216. Subject: research on importance/role of developing L1.
I have a question. I know that "research" says that students who develop their L1 literacy skills will be better able to learn an L2. We have a teacher who is questioning why we insist that students who are illiterate or very limited literate in Spanish are being required to take Spanish for Native Speakers when they first enter our ESL program in Grades 8-12 as an ELL1 student. I know that "research" shows that older students who are not literate in their first language will have an extremely difficult time becoming literate in English. My question: do you know the SPECIFIC research that shows that it is essential to develop older ELL students' native language in order to accelerate their English acquisition? I can look and find it--but, thought you might know references quickly.
Indeed, there are many studies that prove your point. This September, while presenting at the MIGRANT ESL ACADEMY at Winrock, we shared Virginia P. Collier's book "PROMOTING ACADEMIC SUCCESS FOR ESL STUDENTS -- Understanding Second Language Acquisition for School" published by the New Jersey Teachers of English to Speakers of Other Languages - Bilingual Educators, and available from BASTOS Educational Publications, Woodside, New York.
I took the time to read while traveling and providing training to Duplin County, North Carolina, during the first two weeks in November, 2002, most of the massive research that Virginia Collier has produced and summarized in this book. In particular, I would like to point out: "High school students have to worry about not getting behind academically while they are learning the second language. This is even a more urgent issue for older students who have received little or no formal schooling. For these students, the most efficient way of catching up academically is through instruction in first language. Again, cognitive and academic development is a higher priority than exposure to the second language, for ultimate academic success." (Page 18).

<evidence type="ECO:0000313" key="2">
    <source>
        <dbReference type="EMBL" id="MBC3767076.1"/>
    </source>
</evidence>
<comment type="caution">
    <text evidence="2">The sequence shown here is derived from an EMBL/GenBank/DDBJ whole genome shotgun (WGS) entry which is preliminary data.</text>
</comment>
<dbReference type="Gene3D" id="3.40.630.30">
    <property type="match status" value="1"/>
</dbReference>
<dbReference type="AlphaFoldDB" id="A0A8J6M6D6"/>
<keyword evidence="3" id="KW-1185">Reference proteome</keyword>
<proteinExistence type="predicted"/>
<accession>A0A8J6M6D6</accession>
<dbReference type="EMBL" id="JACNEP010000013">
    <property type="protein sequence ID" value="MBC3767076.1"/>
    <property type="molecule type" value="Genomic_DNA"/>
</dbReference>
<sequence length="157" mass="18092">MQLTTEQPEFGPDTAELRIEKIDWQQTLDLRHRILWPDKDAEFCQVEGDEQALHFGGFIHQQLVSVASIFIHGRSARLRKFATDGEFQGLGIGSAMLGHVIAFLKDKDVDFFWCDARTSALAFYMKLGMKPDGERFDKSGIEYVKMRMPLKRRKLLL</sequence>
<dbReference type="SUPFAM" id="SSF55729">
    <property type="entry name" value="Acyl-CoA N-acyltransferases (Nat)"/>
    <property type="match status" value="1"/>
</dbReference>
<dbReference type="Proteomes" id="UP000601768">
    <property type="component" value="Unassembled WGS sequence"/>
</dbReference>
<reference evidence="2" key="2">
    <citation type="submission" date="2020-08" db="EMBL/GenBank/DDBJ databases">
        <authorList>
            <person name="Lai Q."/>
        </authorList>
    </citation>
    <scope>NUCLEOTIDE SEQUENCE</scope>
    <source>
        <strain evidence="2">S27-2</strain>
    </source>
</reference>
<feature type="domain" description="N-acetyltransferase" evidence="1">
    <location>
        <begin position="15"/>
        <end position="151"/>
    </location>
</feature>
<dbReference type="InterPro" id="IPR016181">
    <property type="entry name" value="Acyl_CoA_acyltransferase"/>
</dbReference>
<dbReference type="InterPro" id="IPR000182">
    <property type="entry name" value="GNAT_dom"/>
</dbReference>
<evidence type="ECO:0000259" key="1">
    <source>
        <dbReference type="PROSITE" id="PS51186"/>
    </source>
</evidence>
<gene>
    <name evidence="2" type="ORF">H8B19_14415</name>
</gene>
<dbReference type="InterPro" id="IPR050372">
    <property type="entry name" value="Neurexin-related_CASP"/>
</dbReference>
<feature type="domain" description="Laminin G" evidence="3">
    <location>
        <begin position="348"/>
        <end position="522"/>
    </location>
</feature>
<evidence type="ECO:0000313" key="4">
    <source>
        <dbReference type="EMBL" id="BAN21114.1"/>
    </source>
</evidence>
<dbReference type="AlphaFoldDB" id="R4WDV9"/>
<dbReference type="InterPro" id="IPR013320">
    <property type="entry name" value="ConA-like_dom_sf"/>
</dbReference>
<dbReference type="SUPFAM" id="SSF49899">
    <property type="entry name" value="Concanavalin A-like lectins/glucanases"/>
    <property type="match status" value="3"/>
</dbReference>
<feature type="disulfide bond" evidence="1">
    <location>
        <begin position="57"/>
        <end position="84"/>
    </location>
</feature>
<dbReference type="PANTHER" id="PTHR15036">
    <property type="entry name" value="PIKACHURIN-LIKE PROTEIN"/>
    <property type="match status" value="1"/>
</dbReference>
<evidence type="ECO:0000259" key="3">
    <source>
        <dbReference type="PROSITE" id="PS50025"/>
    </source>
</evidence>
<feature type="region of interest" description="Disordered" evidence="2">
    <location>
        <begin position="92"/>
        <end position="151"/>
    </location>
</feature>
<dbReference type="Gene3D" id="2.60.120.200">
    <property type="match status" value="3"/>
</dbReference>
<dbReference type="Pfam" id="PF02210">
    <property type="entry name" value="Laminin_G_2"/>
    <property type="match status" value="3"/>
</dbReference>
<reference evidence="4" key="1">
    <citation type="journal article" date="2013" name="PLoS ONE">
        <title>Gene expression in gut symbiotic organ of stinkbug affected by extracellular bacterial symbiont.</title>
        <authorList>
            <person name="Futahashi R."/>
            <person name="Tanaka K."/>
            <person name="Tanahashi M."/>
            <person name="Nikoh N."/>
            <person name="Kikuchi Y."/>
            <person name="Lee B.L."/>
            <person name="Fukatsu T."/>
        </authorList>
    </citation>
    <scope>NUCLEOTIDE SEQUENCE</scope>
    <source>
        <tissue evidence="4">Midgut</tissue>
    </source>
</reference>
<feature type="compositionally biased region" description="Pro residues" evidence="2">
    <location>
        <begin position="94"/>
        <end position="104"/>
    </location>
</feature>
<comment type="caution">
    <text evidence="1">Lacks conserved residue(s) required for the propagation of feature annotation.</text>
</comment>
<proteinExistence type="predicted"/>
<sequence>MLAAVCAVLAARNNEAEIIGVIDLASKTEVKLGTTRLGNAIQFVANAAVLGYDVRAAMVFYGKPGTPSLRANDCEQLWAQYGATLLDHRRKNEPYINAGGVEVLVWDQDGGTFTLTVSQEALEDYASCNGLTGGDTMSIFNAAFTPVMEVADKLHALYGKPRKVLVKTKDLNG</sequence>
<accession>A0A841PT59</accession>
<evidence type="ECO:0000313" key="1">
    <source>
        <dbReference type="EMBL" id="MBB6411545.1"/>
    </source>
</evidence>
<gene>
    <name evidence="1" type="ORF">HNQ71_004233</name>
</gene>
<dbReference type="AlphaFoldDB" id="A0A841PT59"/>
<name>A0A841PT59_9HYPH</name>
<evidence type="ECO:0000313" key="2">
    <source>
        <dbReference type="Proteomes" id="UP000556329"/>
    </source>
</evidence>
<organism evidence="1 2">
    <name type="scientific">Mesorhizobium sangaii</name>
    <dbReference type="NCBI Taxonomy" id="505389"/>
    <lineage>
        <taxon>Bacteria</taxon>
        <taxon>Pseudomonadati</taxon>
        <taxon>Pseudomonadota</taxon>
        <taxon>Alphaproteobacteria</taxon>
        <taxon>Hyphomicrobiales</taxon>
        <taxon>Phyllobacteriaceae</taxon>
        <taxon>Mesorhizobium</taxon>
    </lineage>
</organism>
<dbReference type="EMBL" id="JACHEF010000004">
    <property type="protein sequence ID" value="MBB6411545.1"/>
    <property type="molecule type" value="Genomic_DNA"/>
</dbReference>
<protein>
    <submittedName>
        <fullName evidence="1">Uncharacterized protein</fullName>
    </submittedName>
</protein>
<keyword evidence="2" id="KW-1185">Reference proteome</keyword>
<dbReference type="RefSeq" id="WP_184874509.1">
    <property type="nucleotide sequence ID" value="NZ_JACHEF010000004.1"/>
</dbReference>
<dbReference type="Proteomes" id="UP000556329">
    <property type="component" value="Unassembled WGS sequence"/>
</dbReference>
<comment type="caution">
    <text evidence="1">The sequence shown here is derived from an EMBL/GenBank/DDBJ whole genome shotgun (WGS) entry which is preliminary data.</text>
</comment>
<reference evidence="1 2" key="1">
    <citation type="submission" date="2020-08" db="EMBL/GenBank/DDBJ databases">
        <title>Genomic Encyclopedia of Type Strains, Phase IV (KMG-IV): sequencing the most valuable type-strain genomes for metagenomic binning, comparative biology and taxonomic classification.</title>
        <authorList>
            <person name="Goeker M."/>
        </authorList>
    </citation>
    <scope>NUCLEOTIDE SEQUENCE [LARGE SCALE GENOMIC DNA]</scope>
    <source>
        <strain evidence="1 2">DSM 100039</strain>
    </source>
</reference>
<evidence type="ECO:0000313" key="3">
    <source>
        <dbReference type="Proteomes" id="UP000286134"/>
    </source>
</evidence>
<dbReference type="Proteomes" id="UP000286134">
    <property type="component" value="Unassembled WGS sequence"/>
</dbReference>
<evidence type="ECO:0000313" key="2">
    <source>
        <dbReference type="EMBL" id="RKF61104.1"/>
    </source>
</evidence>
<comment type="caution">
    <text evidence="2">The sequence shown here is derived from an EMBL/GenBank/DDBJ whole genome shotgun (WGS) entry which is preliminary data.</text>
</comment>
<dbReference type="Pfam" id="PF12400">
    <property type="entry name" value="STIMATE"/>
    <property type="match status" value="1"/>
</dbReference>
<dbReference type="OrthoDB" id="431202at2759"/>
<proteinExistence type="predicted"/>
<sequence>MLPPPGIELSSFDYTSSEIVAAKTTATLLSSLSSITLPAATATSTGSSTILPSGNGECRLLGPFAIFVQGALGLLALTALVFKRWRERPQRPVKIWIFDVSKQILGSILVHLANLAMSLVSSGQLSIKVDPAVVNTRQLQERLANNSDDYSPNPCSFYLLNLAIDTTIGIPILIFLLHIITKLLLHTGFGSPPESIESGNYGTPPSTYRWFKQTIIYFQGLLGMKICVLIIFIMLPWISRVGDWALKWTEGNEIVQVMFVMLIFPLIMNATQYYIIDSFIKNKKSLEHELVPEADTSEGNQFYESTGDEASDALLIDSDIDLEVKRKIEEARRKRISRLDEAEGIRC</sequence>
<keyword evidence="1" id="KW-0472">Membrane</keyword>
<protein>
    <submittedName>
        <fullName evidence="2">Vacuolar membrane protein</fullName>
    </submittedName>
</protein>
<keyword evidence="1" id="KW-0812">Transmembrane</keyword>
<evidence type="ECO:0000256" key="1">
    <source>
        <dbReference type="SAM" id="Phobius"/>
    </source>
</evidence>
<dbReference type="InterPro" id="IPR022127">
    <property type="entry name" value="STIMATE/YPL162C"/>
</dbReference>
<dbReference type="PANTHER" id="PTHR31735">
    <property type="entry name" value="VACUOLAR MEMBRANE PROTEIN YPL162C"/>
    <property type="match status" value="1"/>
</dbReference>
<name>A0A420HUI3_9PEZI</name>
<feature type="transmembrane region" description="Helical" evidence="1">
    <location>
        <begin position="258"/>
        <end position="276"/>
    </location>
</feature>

In the book mention above, not only Virginia Collier's research is described and explained at length, but literally hundreds of other studies are mentioned and listed. Please, get copies of the book I mention above and you will find the answer in greater detail that I can possibly give it to you here. However, I can point out that:
There is much to be gained by making students successful academically through their first language. Whichever concepts you learn well --and through the first language you can learn concepts very well, or at least better than through a language you cannot fully understand-- you can demonstrate mastery through any other language, through a second language, through a third language, etc. All you need to know is how to express yourself through the second or third language, YOU DO NOT NEED TO RE-LEARN THE CONCEPTS AGAIN. Thus, through the first language the student can become not only fully literate but s(he) can grow academically once s(he) gains sufficient literacy skills in L1 to "read to learn." Unfortunately, a student cannot "read to learn" through a second language which the student cannot understand. S(he) needs lots of time to "learn to read" in the second language /L2 BEFORE s(he) can "read to learn" in L2.
Hope this helps you and the teacher you mention. If you or this teacher or any teacher in your School District may need any additional answers to any other questions, please, be sure to contact me through my Web Sites.
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